It seems that taking on the role as Editor of Women & Golf has been the push I needed to finally sign up for some more golf lessons.
It’s something that I threaten to do every time I have a bad round (so quite often), but for some reason I never seem to follow through with it.
But this time, I was doing it.
After all, if there was ever going to be a year when my golf came on in leaps and bounds, it had to be 2020 - the year that the rest of Britain realised that our great game is the coolest thing around.
I booked them in at Leeds Golf Centre, my local club and where I first had lessons when I was a total beginner.
My initial burst of coaching was so helpful in making sure I had the basic techniques correct from the beginning but since then I have just been going for it alone with the help of my boyfriend acting as a very unqualified but enthusiastic coach and advisor.
I love golf but I know that if I got just a bit better – lost less balls and spent more time on the fairway rather than trudging through the rough – I'd love it even more.
So to put it simply; I want to have lessons so I can enjoy the game even more than I already do.
I’m not expecting to break any records or get a super low handicap, but I’m young (relatively) and fit, so I feel like I have the ability to be much better than I am at the moment.
But despite this care-free approach I was still a bit nervous on the morning of my lesson.
Of course a golf lesson is nothing to worry about, we all know that, but sometimes I do like to worry for no reason.
I’d been to the range the day before just to confirm that I still knew how to hit a ball (you never know) and most importantly, I already knew Ellie (my golf coach) so I already knew that she was going to be super friendly and the least scary teacher imaginable.
Lockdown has made us all go a bit crazy, right?
Of course it turned out that I absolutely loved every minute and my 30-minute slot absolutely flew by.
We were in the studio where clever Trackman technology meant that every element of my swing could be analysed.
Today was all about irons and after I had taken a few swings with a 7-iron and we’d watched back a video of it in slow mo, Ellie already had a very good idea of what she was dealing with.
Which thankfully wasn’t a totally hopeless cause.
Without going into too much detail she said that I needed to stand closer to the ball, bend my knees less, twist my body a bit more, adjust my grip and open up my club face more in the back swing.
Once she pointed these things out it seemed obvious and I couldn’t work out why I hadn’t managed to realise this for myself.
It just goes to show that sometimes you really do need the trained eye of a professional.
She said that I pretty much had the basics (all thanks to my solid introduction into golf), and now I just needed to tighten them up.
We did this by first putting down my club and working on my twist and then putting the rest together step-by-step.
Then, holding my breath (probably not advised), I took a swing in my new position...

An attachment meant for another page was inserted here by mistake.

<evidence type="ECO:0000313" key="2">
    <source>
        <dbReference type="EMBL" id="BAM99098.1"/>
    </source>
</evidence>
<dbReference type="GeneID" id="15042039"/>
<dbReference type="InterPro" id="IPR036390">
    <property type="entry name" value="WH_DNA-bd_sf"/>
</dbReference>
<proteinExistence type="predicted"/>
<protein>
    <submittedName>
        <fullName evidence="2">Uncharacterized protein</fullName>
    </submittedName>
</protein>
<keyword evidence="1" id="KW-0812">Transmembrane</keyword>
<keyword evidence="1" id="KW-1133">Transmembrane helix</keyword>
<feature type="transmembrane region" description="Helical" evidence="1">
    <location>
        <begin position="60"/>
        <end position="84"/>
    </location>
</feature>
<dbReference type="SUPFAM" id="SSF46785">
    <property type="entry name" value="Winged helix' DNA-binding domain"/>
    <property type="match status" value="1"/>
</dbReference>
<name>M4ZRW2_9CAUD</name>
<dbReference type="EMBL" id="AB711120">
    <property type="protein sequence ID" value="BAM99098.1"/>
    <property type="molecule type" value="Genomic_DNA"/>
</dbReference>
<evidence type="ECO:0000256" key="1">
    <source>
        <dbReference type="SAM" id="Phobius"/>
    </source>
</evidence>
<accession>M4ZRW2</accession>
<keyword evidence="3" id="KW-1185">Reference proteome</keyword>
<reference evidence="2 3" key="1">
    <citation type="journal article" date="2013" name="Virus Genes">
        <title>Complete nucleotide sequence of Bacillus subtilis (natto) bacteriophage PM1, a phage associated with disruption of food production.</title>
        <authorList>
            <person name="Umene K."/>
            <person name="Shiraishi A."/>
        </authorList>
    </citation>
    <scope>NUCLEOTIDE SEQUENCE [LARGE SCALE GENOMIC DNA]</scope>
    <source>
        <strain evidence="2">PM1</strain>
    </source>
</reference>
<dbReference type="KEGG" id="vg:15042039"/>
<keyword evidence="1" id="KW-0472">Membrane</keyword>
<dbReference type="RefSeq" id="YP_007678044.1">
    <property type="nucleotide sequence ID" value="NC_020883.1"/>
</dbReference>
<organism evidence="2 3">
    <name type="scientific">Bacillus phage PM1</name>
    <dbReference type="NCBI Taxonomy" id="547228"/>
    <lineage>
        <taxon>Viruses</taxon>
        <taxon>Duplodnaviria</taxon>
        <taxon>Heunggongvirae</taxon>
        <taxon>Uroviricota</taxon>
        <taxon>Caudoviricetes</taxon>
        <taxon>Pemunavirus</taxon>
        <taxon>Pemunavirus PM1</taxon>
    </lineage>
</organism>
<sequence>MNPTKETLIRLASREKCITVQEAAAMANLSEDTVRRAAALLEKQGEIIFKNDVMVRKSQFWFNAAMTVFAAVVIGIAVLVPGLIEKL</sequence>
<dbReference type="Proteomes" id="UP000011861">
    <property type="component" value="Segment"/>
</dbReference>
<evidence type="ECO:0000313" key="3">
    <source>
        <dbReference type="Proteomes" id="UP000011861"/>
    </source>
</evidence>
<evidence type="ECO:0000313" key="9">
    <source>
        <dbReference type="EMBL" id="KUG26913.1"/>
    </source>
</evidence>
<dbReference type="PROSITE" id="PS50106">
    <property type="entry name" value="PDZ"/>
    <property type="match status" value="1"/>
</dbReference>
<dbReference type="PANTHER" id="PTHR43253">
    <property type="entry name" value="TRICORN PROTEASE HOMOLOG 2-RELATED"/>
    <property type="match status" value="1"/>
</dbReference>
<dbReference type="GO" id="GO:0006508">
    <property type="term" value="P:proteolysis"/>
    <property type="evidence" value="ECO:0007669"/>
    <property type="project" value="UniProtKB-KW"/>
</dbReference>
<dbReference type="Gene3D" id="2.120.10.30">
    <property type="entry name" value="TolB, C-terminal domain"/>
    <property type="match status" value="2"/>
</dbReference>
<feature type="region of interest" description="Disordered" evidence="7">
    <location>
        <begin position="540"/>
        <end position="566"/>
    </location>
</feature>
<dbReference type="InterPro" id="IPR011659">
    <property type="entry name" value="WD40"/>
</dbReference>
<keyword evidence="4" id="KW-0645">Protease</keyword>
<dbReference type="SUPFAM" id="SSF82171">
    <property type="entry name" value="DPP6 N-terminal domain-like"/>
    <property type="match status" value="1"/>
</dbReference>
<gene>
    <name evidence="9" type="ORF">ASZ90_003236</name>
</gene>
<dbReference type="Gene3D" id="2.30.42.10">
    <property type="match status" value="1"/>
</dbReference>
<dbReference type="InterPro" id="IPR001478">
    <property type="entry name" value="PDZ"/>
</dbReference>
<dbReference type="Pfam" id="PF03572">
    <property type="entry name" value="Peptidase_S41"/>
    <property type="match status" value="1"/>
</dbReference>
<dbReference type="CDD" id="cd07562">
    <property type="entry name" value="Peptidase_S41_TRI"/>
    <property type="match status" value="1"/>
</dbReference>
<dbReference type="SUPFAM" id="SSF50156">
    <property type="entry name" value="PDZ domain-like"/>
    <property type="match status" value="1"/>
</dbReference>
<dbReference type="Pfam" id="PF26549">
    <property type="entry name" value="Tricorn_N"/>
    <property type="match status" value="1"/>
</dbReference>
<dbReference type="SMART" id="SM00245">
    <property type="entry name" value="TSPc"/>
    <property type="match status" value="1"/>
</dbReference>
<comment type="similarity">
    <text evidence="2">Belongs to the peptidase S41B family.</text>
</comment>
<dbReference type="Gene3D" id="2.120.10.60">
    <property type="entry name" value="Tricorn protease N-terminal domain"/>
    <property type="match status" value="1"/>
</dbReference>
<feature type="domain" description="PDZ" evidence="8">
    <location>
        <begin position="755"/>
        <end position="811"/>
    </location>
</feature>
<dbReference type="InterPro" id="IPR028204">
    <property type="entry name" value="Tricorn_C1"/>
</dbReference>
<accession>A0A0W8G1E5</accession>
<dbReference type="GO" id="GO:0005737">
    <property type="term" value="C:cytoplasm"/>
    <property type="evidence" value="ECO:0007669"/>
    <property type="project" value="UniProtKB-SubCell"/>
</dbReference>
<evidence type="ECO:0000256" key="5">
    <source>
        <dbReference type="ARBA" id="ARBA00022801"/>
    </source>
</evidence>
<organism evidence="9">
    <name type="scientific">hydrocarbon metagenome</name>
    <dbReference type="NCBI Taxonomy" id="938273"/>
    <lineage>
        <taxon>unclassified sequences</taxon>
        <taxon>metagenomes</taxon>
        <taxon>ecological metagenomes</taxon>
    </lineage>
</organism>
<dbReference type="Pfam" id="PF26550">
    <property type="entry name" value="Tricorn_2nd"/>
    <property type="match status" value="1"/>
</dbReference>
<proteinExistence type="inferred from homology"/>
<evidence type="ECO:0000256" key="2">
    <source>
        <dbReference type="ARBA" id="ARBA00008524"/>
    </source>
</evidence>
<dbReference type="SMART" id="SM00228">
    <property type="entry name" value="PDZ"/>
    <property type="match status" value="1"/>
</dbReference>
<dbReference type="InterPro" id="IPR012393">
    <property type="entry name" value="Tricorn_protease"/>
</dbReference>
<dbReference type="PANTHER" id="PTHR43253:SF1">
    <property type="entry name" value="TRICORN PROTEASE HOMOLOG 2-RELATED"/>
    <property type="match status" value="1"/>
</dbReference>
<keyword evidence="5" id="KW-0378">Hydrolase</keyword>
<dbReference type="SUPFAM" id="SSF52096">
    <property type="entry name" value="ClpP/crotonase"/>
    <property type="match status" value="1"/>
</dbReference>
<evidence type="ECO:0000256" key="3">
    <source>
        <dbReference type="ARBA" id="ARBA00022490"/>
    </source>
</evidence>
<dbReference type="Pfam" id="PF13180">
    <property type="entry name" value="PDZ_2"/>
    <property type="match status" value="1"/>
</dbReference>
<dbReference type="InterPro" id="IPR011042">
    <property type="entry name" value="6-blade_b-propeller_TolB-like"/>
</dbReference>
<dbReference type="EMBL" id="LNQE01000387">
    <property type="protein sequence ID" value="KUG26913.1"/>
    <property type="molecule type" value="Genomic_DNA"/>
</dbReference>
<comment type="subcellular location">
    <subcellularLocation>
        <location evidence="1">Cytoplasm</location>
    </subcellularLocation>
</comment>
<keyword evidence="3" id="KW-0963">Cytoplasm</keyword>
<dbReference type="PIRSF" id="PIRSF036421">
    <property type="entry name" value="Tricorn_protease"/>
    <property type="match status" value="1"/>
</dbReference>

And the difference was amazing.
A few painless adjustments meant that my shots were going further and straighter even though I felt like I was putting less effort in (the screenshot below shows this with my 'after' shot on the left and the 'before' on the right).
Of course, not every shot was a triumph.
However, the difference between my first shot and the ones after Ellie had helped me was ridiculous.
I was happy, and she seemed to be too.
But she warned me that this was just a starting point and the real work was still to come.
“The most important thing is to practice between lessons,” she said.
“Ladies in particular seem to think the lessons are enough and it will just magically be enough to improve.”
I’m totally never guilty of being one of those people, honest...
I promised her I would practice and get myself out for at least one lot of nine-holes before our next meeting.
Fingers crossed the weather behaves so I don’t feel tempted to let her down...
She told me that I wasn’t the only one who wanted to work on their game now that coronavirus restrictions had been lifted.
Interestingly, she’d had a lot of requests for lessons from women and beginners, too.
She also said they were so busy that there were queues for the range most evenings and that the club was still doing well this year despite being closed for seven weeks.
It’s all further evidence that despite how horrible this whole situation has been, the silver lining is that golf might emerge from it stronger than ever.
I left with a fresh enthusiasm and desire to improve.
Next week we’re moving on to woods (my favourite), so watch this space to find out how that goes.
You can find out more about Leeds Golf Centre and the coaching Ellie Robinson offers by visiting www.leedsgolfcentre.com. Or, for more about Ellie’s fabulous Rohnisch wardrobe (I’m very jealous) and to view the full range visit www.rohnisch.com.
Five tips for improving your mental golf game - READ MORE
Image: Getty Images